You may be travelling to see clients. Having meetings in cafes, grabbing a sandwich whilst you’re out on the road.
Often this is all presumed to be a tax-deductible expense, but this is not always the case.
Let’s strip away some of the shades of grey and clarify what you can and can’t get tax relief on.
When you can’t claim
HMRC’s view is it that “everyone must eat in order to live and such costs are normal costs of living incurred by all and not incurred for the purpose of trading”. This means that you derive some personal benefit from eating and drinking, and you are not just eating to do your job.
If you decide to work from a local Cafe and have a drink and some food it would not be allowable. Or if you are working from home and order in food as you don’t have time to cook it would also not be allowable. These examples would not be deemed to be “wholly and exclusively” for the purpose of the trade.
When you can claim
“Subsistence” is the term HMRC gives to any food and drink expenses that arise out of necessity, from a business perspective (this bit is important).
HMRC’s rules around subsistence do mean you can claim for food and drink bought on a business trip, a place that is sufficiently far away from an individual’s normal place of work. HMRC defines a “normal place of work” as one an employee attends regularly for the performance of the duties of the employment.
Therefore if you are travelling a suitable distance from your normal place of work HMRC are happy you wouldn’t be buying the food in that location if it wasn’t due to your work/business activity.
This is HMRC taking the view that this purchase of food and drink is wholly and exclusively for the purpose of the business.
You must ensure food and drink costs are reasonable though, Michelin stars and al a carte menu’s would sadly not be deemed acceptable. A Greg’s meal deal would be.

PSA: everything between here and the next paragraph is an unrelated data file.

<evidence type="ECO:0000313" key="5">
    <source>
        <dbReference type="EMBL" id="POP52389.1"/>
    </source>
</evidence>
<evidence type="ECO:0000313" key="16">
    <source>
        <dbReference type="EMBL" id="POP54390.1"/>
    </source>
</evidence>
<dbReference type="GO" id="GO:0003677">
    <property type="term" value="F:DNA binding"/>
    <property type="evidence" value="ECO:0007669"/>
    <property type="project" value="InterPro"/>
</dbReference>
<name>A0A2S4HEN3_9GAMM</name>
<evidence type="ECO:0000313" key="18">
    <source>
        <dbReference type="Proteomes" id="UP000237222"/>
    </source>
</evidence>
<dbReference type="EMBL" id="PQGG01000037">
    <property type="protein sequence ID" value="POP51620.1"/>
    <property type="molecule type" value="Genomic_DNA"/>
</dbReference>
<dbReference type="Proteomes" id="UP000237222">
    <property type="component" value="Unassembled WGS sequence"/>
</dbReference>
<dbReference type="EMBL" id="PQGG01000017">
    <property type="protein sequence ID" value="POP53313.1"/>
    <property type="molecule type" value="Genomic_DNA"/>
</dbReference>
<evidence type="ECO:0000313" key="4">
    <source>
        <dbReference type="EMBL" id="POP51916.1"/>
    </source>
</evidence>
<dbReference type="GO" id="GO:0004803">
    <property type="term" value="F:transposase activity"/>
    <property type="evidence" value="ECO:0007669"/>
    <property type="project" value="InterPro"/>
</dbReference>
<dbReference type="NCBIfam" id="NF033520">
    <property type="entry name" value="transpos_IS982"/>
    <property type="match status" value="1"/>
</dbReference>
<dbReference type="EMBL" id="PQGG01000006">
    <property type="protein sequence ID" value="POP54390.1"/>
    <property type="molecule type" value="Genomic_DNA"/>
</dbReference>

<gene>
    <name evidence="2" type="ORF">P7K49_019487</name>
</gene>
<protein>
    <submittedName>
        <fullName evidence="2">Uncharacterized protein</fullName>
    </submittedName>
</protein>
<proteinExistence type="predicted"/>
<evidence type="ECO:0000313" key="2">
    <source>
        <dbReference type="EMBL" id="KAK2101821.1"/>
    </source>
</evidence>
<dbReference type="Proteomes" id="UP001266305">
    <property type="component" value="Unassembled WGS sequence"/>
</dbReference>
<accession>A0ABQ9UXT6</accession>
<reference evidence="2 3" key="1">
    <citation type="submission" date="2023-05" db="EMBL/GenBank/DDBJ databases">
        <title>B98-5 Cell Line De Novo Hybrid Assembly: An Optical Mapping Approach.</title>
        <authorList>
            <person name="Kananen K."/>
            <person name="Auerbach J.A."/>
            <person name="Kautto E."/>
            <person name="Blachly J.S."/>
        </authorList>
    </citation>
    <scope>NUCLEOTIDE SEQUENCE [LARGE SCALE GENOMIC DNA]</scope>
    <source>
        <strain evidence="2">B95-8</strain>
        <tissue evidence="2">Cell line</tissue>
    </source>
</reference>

The word entertainment often has some confusion around it.
If you are meeting a contact or new prospective customer in a local coffee shop for example, HMRC would deem this as entertainment and as such no VAT or corporation tax relief could be claimed.
The drinks or food consumed would not fall within HMRC’s definition of “subsistence”
The same can be said for any food, whether a sandwich, or a meal. If it does not fall within HMRC’s guidance on subsistence, then it would be classed as entertaining by HMRC and tax relief of any kind is not available.
If you are entertaining customers though the costs can be paid via your company, but they are added back (not allowed) for tax purposes when completing the company corporation tax return.
Any meeting held with employee’s for business purposes, where food is provided for all staff is potentially allowable as long as the business element outweighs the social aspect. For example if employee’s give their lunch break up to attend an update course and food is provided by the employer.
You could also buy a member of staff a food or drink gift of their choice though for a work anniversary, birthday or a Christmas present. As long as it is no more than £50 it is tax deductible.
Unless there is travel away from a normal place of work it can be very difficult to justify how the food or drink consumed is tax deductible.
Once the rules are understood you realise there are relatively few circumstances where food and drink can be claimed for as a tax deductible expense.
If you are unsure about tax relief on any costs within your business, please don’t hesitate to contact one of the team at Spark.